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The longer a company has been paying dividends, the more likely it will continue to do so going forward. Investors have come to expect this cash flow and if terminated, the company runs the risk of upsetting or even losing its investor base.
Sound familiar? If it does, I am tickled pink. You most likely read my article discussing the power of dividends, and you are better for having done so. In any case, companies have been known to cut their dividends at times. For those depending on this stream of income, this spells bad news. Are there any warnings signs that investors should be on the lookout for? Well, read on…
There Are No Guarantees
The “problem” with dividend-paying stocks is that investors grow so accustomed to this stream of cash flow that they eventually believe it is guaranteed. It is important that an investor does not get caught up in this mindset.
One need not look further than General Motors Corporation, the world’s largest auto company. On Feb 7, 2006, the company announced that it would cut its dividend in half, the first such reduction in 14 years. Its last reduction came when the company was in the middle of a deep financial crisis that resulted in the ouster of its management team.
The dividend cut will save GM about $565 million annually. This was just one of its restructuring moves aimed at reviving profits—moves in the best long-term interests of its shareholders. Shareholders of GM stock witnessed a decline in value by 52% in 2005. Was the writing on the wall? Did its stockholders see this coming? They should have.
Hunting for Clues
1. A company can distribute a portion of its profits to its shareholders in the form of a dividend. If a company has no earnings, this makes it very difficult to do so (rocket science, huh?).
Taking a look at GM’s net income, or bottom line, from 2003 to 2005, one will quickly notice a sharp drop-off in the company’s profits. They went from $3.8 billion in 2003 to $2.8 billion in 2004. Then 2005 produced a negative $10.6 billion figure!
When an investor notices a company’s profits plummeting in a similar fashion to GM’s, a red flag should go up.
2. One should also focus their attention on a firm’s cash flow statement in order to determine the risk of future dividend cuts. After all, dividends are paid from a company’s cash flows, right?
To be precise, it is recommended that free cash flow be calculated. This amounts to whatever a company has left after it has paid all of its expenses. Free cash flow is calculated as operating cash flow minus capital expenditures. Both figures can be found on a company’s cash flow statement. If a downward trend is noticed, a dividend cut may be in the company’s not too distant future.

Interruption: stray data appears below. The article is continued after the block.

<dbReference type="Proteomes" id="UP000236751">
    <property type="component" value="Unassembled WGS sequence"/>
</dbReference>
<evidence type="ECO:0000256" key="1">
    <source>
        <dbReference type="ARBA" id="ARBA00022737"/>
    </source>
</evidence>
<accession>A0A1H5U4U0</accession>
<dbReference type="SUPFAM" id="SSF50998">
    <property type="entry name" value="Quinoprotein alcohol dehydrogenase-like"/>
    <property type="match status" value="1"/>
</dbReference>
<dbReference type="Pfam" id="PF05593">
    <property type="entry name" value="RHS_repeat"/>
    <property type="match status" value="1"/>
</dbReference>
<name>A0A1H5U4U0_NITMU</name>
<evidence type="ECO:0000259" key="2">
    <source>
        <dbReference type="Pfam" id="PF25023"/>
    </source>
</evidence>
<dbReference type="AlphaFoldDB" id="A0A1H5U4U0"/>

GM’s free cash flow nose-dived from 2004 to 2005.
3. Debt is defined as the amount owed to a person or organization for funds borrowed. You should concern yourself with a company’s long-term debt. Long-term debt consists of loans and obligations with a maturity of longer than one year, and is usually accompanied by interest payments. This figure can be found on a company’s balance sheet.
The key words here are interest payments. When a company must choose between making interest payments and issuing dividends, guess which one they are going to choose. If an upward trend is detected when looking at a company’s long-term debt, and the firm is currently strapped for cash, yep, you guessed it, red flag time.
GM’s long-term debt in 2004 was $300.3 billion. In 2005, long-term debt finished the year at $285.8 billion. Total liabilities were up in 2005.
4. Track a company’s Zacks Rank. The Zacks Rank is a proprietary quantitative model that uses trends in earnings estimate revisions and EPS surprises to arrive at a very simple, understandable recommendation. When a company’s Zacks Rank begins to fall, something is fundamentally wrong with it. (Learn more about the Zacks Rank). Can a dividend cut be next? Perhaps so.
Tough Times Call for Tough Measures
Dividend cutbacks are often necessary during tough times. While companies typically cut or reduce dividends in order to conserve cash or pay off debt, those highly dependent on them are sure to suffer. Being aware of the warning signs mentioned above should help you prepare accordingly.
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